No alcohol needn’t mean no trips to the pub! Soft drinks are no longer just for teetotallers and designated drivers. With our five Dry January event ideas to pull in punters, it could be a lucrative month.
Put on a braw Burns Supper
Hosting an authentic Burns Supper with dinner service and formal dress code (kilts optional) will make for a fantastic experience for customers.
A traditional Burns Supper starts with cock-a-leekie soup. For main, a classic Scottish dish of haggis with mashed swede and potato (neeps and tatties). Create a veggie haggis using oats, lentils, beans and seeds.
Steak pie is often served after haggis. For dessert, offer cranachan – a delicious mix of cream, oats and raspberries.
It wouldn’t be a traditional Burns Supper without some theatrics. Address the haggis before tucking in, recite Burns’ poetry, toast to the lassies with a dram of whisky and end the evening with dancing.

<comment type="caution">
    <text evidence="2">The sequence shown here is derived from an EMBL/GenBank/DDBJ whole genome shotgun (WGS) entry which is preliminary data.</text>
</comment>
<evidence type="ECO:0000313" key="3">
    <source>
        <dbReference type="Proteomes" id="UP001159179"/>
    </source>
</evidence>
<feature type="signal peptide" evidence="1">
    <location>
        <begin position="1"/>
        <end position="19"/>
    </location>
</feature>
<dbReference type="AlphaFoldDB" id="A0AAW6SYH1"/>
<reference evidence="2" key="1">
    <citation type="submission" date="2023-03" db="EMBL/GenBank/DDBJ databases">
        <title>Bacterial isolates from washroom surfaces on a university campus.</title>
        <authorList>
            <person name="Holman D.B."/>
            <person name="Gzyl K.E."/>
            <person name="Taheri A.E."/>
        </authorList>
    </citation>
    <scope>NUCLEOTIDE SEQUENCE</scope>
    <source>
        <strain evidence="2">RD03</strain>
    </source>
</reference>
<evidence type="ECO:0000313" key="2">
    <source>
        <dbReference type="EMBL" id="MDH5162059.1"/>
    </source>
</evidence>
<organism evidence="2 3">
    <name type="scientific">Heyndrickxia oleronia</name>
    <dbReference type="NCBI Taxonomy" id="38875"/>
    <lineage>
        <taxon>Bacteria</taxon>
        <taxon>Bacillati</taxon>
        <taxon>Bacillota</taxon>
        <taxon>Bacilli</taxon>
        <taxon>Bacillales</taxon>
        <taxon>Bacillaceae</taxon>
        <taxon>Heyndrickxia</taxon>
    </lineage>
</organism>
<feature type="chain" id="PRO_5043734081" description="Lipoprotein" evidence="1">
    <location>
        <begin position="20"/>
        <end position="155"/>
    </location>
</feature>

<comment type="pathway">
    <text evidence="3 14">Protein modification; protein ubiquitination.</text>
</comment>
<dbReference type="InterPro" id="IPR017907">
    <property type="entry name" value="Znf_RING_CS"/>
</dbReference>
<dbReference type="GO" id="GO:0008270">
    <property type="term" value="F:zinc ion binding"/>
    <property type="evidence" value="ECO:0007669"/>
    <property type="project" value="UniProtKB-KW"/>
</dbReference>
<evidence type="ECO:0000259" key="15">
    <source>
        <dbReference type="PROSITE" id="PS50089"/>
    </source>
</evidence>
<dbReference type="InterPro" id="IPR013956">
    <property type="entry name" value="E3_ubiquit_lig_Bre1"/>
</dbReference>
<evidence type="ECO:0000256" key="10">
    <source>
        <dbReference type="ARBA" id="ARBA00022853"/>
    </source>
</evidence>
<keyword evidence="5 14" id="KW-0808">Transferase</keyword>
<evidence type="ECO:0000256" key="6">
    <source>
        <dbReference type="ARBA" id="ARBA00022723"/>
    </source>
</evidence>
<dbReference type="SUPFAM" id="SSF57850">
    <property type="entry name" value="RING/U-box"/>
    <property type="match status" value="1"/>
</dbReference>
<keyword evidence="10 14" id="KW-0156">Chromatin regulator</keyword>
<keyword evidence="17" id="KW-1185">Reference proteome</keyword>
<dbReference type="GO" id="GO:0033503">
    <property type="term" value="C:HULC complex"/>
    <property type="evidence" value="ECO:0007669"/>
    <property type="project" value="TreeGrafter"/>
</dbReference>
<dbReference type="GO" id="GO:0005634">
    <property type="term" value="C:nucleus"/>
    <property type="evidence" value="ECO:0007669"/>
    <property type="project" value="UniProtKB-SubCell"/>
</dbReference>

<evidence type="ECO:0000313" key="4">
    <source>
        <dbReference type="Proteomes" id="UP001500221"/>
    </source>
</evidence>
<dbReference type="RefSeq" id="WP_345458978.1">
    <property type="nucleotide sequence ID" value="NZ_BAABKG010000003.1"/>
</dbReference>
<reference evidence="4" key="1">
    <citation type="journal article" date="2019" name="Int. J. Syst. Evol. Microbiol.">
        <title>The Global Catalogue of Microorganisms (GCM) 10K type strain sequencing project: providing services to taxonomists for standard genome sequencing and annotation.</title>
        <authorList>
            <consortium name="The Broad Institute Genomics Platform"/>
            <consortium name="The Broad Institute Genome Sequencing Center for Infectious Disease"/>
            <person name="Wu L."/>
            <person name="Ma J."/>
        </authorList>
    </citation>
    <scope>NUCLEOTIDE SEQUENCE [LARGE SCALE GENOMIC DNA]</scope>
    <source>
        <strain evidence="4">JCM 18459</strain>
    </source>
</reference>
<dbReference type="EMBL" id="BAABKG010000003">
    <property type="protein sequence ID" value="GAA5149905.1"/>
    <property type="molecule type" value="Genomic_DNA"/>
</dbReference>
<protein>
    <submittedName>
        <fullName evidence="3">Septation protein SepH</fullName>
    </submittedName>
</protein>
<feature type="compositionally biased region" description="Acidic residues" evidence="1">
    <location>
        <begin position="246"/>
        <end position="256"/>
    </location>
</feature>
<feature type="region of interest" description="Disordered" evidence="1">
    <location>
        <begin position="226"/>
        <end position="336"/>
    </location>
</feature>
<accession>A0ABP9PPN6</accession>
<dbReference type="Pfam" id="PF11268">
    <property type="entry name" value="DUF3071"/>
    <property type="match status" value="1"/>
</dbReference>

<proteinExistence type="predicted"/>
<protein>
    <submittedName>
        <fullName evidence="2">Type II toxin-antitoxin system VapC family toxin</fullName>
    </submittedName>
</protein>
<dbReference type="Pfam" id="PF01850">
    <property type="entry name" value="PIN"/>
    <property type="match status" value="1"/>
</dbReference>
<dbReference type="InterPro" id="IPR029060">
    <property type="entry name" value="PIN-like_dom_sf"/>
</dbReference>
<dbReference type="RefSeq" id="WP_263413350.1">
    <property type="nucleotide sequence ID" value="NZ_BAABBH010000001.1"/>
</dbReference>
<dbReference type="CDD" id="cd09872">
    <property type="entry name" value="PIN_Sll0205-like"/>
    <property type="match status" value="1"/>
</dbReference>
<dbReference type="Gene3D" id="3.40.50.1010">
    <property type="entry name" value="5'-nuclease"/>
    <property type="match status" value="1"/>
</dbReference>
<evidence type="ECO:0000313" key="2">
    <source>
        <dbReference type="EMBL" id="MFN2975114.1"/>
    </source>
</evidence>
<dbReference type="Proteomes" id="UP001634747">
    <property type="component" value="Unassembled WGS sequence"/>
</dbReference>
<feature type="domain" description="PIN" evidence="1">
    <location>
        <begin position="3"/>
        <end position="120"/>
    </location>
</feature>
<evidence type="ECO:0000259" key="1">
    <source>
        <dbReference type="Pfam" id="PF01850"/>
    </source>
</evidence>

Fun for little ones
While most Burns Nights are aimed mainly at adults, there are activities your venue could host for children to learn about Scotland and its traditions.
Simple ideas such as colouring sheets with pictures of dancers, bagpipes and food are easy and cost-eff ective to produce.
If poetry and kilts aren’t right for your venue, consider hosting a whisky tasting evening. The beverage is famously Scotland’s national drink and there are more than 100 distilleries across the country – it doesn’t get much more Scottish!
For a more authentic evening, why not invite a representative from a distillery to host the event and talk your customers through the different drinks and taste profiles.
Small plates will complement the tasting experience well. Aside from the obvious haggis, try serving traditional Scottish foods such as black pudding, Arbroath smokies, Scotch lamb and Scottish wild salmon.